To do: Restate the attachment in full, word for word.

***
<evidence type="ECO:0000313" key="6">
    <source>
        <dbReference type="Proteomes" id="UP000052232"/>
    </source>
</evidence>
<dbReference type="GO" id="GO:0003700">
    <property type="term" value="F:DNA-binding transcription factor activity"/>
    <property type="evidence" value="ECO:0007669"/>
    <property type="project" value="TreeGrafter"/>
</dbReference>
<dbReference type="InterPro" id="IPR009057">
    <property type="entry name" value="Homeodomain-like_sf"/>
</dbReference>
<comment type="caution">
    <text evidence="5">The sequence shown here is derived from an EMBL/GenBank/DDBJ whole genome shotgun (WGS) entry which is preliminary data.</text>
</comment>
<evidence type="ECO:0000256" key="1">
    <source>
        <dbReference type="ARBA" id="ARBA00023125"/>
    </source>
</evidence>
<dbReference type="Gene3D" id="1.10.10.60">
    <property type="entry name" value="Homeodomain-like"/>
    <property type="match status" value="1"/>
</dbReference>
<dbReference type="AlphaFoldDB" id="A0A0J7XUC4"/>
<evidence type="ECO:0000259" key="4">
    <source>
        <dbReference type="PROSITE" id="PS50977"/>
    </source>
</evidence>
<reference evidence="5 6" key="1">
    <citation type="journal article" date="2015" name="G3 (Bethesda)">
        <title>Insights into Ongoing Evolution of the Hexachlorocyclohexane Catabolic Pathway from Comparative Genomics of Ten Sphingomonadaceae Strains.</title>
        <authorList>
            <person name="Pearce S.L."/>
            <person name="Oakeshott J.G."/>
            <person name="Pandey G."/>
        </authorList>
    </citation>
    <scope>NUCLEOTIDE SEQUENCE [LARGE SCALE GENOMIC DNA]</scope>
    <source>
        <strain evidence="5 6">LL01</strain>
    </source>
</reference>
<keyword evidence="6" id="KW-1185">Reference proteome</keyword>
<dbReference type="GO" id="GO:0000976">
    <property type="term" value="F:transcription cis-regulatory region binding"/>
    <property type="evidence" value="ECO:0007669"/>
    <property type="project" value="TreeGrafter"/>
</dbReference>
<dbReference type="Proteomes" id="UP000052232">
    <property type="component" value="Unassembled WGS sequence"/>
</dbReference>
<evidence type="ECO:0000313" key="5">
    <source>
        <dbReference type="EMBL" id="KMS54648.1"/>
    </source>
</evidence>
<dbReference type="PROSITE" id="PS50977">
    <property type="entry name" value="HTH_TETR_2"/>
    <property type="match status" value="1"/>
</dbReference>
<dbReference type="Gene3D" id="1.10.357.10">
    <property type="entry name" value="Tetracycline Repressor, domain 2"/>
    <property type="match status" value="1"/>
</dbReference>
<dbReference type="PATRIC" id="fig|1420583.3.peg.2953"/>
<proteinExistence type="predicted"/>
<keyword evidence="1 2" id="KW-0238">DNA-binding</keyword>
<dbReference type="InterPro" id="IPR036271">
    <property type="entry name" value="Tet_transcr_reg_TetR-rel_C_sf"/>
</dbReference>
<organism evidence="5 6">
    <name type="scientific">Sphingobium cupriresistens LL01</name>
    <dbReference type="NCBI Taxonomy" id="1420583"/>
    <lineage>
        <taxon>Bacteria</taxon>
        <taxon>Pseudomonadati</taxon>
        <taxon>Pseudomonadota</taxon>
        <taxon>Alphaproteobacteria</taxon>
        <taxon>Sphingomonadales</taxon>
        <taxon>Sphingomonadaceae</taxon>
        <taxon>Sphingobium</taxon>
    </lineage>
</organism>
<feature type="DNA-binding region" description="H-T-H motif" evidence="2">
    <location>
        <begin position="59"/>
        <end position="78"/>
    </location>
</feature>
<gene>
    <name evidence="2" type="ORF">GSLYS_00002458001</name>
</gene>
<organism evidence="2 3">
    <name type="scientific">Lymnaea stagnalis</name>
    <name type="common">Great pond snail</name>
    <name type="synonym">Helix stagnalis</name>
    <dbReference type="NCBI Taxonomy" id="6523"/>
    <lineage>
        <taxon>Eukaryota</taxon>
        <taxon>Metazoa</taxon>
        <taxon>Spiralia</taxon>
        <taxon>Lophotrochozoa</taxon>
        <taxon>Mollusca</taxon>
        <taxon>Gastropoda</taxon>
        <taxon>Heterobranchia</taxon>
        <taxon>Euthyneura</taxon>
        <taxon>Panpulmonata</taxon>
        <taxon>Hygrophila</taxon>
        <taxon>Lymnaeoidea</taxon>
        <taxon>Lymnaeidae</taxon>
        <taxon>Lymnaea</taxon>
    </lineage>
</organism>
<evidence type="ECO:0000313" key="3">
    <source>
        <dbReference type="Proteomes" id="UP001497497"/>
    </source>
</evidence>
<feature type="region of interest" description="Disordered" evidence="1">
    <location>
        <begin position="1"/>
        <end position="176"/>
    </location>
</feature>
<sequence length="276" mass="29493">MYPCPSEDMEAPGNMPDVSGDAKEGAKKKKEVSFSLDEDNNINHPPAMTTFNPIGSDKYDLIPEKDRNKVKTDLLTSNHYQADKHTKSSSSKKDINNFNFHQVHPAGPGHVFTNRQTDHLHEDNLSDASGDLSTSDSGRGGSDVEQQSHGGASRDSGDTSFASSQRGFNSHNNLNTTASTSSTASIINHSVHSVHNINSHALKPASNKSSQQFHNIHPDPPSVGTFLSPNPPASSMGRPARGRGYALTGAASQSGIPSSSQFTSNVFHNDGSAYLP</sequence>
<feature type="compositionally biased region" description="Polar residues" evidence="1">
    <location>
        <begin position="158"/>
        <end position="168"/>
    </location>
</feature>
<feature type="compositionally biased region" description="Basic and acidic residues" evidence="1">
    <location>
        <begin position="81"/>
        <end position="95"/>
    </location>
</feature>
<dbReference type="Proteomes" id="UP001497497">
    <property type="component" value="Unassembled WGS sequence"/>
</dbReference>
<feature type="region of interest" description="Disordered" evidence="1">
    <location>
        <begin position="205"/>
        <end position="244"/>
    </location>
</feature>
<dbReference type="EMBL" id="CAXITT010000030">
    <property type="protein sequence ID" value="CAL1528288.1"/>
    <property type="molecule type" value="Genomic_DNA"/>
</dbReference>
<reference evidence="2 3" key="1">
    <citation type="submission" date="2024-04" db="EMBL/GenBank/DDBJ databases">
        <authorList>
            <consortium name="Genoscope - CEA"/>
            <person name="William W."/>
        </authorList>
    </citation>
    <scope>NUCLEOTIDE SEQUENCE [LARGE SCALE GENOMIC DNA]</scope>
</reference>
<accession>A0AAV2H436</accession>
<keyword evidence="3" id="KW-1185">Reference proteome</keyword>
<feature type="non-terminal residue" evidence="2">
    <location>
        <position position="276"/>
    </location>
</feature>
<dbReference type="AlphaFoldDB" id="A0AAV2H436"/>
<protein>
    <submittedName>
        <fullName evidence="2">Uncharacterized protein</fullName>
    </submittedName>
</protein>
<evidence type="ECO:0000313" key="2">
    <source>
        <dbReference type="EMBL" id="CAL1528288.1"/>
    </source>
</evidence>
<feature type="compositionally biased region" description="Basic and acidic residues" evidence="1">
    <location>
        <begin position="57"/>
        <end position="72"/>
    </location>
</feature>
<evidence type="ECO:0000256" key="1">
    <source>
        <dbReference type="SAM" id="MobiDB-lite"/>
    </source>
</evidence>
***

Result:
<evidence type="ECO:0000313" key="6">
    <source>
        <dbReference type="Proteomes" id="UP000052232"/>
    </source>
</evidence>
<dbReference type="GO" id="GO:0003700">
    <property type="term" value="F:DNA-binding transcription factor activity"/>
    <property type="evidence" value="ECO:0007669"/>
    <property type="project" value="TreeGrafter"/>
</dbReference>
<dbReference type="InterPro" id="IPR009057">
    <property type="entry name" value="Homeodomain-like_sf"/>
</dbReference>
<comment type="caution">
    <text evidence="5">The sequence shown here is derived from an EMBL/GenBank/DDBJ whole genome shotgun (WGS) entry which is preliminary data.</text>
</comment>
<evidence type="ECO:0000256" key="1">
    <source>
        <dbReference type="ARBA" id="ARBA00023125"/>
    </source>
</evidence>
<dbReference type="Gene3D" id="1.10.10.60">
    <property type="entry name" value="Homeodomain-like"/>
    <property type="match status" value="1"/>
</dbReference>
<dbReference type="AlphaFoldDB" id="A0A0J7XUC4"/>
<evidence type="ECO:0000259" key="4">
    <source>
        <dbReference type="PROSITE" id="PS50977"/>
    </source>
</evidence>
<reference evidence="5 6" key="1">
    <citation type="journal article" date="2015" name="G3 (Bethesda)">
        <title>Insights into Ongoing Evolution of the Hexachlorocyclohexane Catabolic Pathway from Comparative Genomics of Ten Sphingomonadaceae Strains.</title>
        <authorList>
            <person name="Pearce S.L."/>
            <person name="Oakeshott J.G."/>
            <person name="Pandey G."/>
        </authorList>
    </citation>
    <scope>NUCLEOTIDE SEQUENCE [LARGE SCALE GENOMIC DNA]</scope>
    <source>
        <strain evidence="5 6">LL01</strain>
    </source>
</reference>
<keyword evidence="6" id="KW-1185">Reference proteome</keyword>
<dbReference type="GO" id="GO:0000976">
    <property type="term" value="F:transcription cis-regulatory region binding"/>
    <property type="evidence" value="ECO:0007669"/>
    <property type="project" value="TreeGrafter"/>
</dbReference>
<dbReference type="Proteomes" id="UP000052232">
    <property type="component" value="Unassembled WGS sequence"/>
</dbReference>
<evidence type="ECO:0000313" key="5">
    <source>
        <dbReference type="EMBL" id="KMS54648.1"/>
    </source>
</evidence>
<dbReference type="PROSITE" id="PS50977">
    <property type="entry name" value="HTH_TETR_2"/>
    <property type="match status" value="1"/>
</dbReference>
<dbReference type="Gene3D" id="1.10.357.10">
    <property type="entry name" value="Tetracycline Repressor, domain 2"/>
    <property type="match status" value="1"/>
</dbReference>
<dbReference type="PATRIC" id="fig|1420583.3.peg.2953"/>
<proteinExistence type="predicted"/>
<keyword evidence="1 2" id="KW-0238">DNA-binding</keyword>
<dbReference type="InterPro" id="IPR036271">
    <property type="entry name" value="Tet_transcr_reg_TetR-rel_C_sf"/>
</dbReference>
<organism evidence="5 6">
    <name type="scientific">Sphingobium cupriresistens LL01</name>
    <dbReference type="NCBI Taxonomy" id="1420583"/>
    <lineage>
        <taxon>Bacteria</taxon>
        <taxon>Pseudomonadati</taxon>
        <taxon>Pseudomonadota</taxon>
        <taxon>Alphaproteobacteria</taxon>
        <taxon>Sphingomonadales</taxon>
        <taxon>Sphingomonadaceae</taxon>
        <taxon>Sphingobium</taxon>
    </lineage>
</organism>
<feature type="DNA-binding region" description="H-T-H motif" evidence="2">
    <location>
        <begin position="59"/>
        <end position="78"/>
    </location>
</feature>
<gene>
    <name evidence="2" type="ORF">GSLYS_00002458001</name>
</gene>
<organism evidence="2 3">
    <name type="scientific">Lymnaea stagnalis</name>
    <name type="common">Great pond snail</name>
    <name type="synonym">Helix stagnalis</name>
    <dbReference type="NCBI Taxonomy" id="6523"/>
    <lineage>
        <taxon>Eukaryota</taxon>
        <taxon>Metazoa</taxon>
        <taxon>Spiralia</taxon>
        <taxon>Lophotrochozoa</taxon>
        <taxon>Mollusca</taxon>
        <taxon>Gastropoda</taxon>
        <taxon>Heterobranchia</taxon>
        <taxon>Euthyneura</taxon>
        <taxon>Panpulmonata</taxon>
        <taxon>Hygrophila</taxon>
        <taxon>Lymnaeoidea</taxon>
        <taxon>Lymnaeidae</taxon>
        <taxon>Lymnaea</taxon>
    </lineage>
</organism>
<evidence type="ECO:0000313" key="3">
    <source>
        <dbReference type="Proteomes" id="UP001497497"/>
    </source>
</evidence>
<feature type="region of interest" description="Disordered" evidence="1">
    <location>
        <begin position="1"/>
        <end position="176"/>
    </location>
</feature>
<sequence length="276" mass="29493">MYPCPSEDMEAPGNMPDVSGDAKEGAKKKKEVSFSLDEDNNINHPPAMTTFNPIGSDKYDLIPEKDRNKVKTDLLTSNHYQADKHTKSSSSKKDINNFNFHQVHPAGPGHVFTNRQTDHLHEDNLSDASGDLSTSDSGRGGSDVEQQSHGGASRDSGDTSFASSQRGFNSHNNLNTTASTSSTASIINHSVHSVHNINSHALKPASNKSSQQFHNIHPDPPSVGTFLSPNPPASSMGRPARGRGYALTGAASQSGIPSSSQFTSNVFHNDGSAYLP</sequence>
<feature type="compositionally biased region" description="Polar residues" evidence="1">
    <location>
        <begin position="158"/>
        <end position="168"/>
    </location>
</feature>
<feature type="compositionally biased region" description="Basic and acidic residues" evidence="1">
    <location>
        <begin position="81"/>
        <end position="95"/>
    </location>
</feature>
<dbReference type="Proteomes" id="UP001497497">
    <property type="component" value="Unassembled WGS sequence"/>
</dbReference>
<feature type="region of interest" description="Disordered" evidence="1">
    <location>
        <begin position="205"/>
        <end position="244"/>
    </location>
</feature>
<dbReference type="EMBL" id="CAXITT010000030">
    <property type="protein sequence ID" value="CAL1528288.1"/>
    <property type="molecule type" value="Genomic_DNA"/>
</dbReference>
<reference evidence="2 3" key="1">
    <citation type="submission" date="2024-04" db="EMBL/GenBank/DDBJ databases">
        <authorList>
            <consortium name="Genoscope - CEA"/>
            <person name="William W."/>
        </authorList>
    </citation>
    <scope>NUCLEOTIDE SEQUENCE [LARGE SCALE GENOMIC DNA]</scope>
</reference>
<accession>A0AAV2H436</accession>
<keyword evidence="3" id="KW-1185">Reference proteome</keyword>
<feature type="non-terminal residue" evidence="2">
    <location>
        <position position="276"/>
    </location>
</feature>
<dbReference type="AlphaFoldDB" id="A0AAV2H436"/>
<protein>
    <submittedName>
        <fullName evidence="2">Uncharacterized protein</fullName>
    </submittedName>
</protein>
<evidence type="ECO:0000313" key="2">
    <source>
        <dbReference type="EMBL" id="CAL1528288.1"/>
    </source>
</evidence>
<feature type="compositionally biased region" description="Basic and acidic residues" evidence="1">
    <location>
        <begin position="57"/>
        <end position="72"/>
    </location>
</feature>
<evidence type="ECO:0000256" key="1">
    <source>
        <dbReference type="SAM" id="MobiDB-lite"/>
    </source>
</evidence>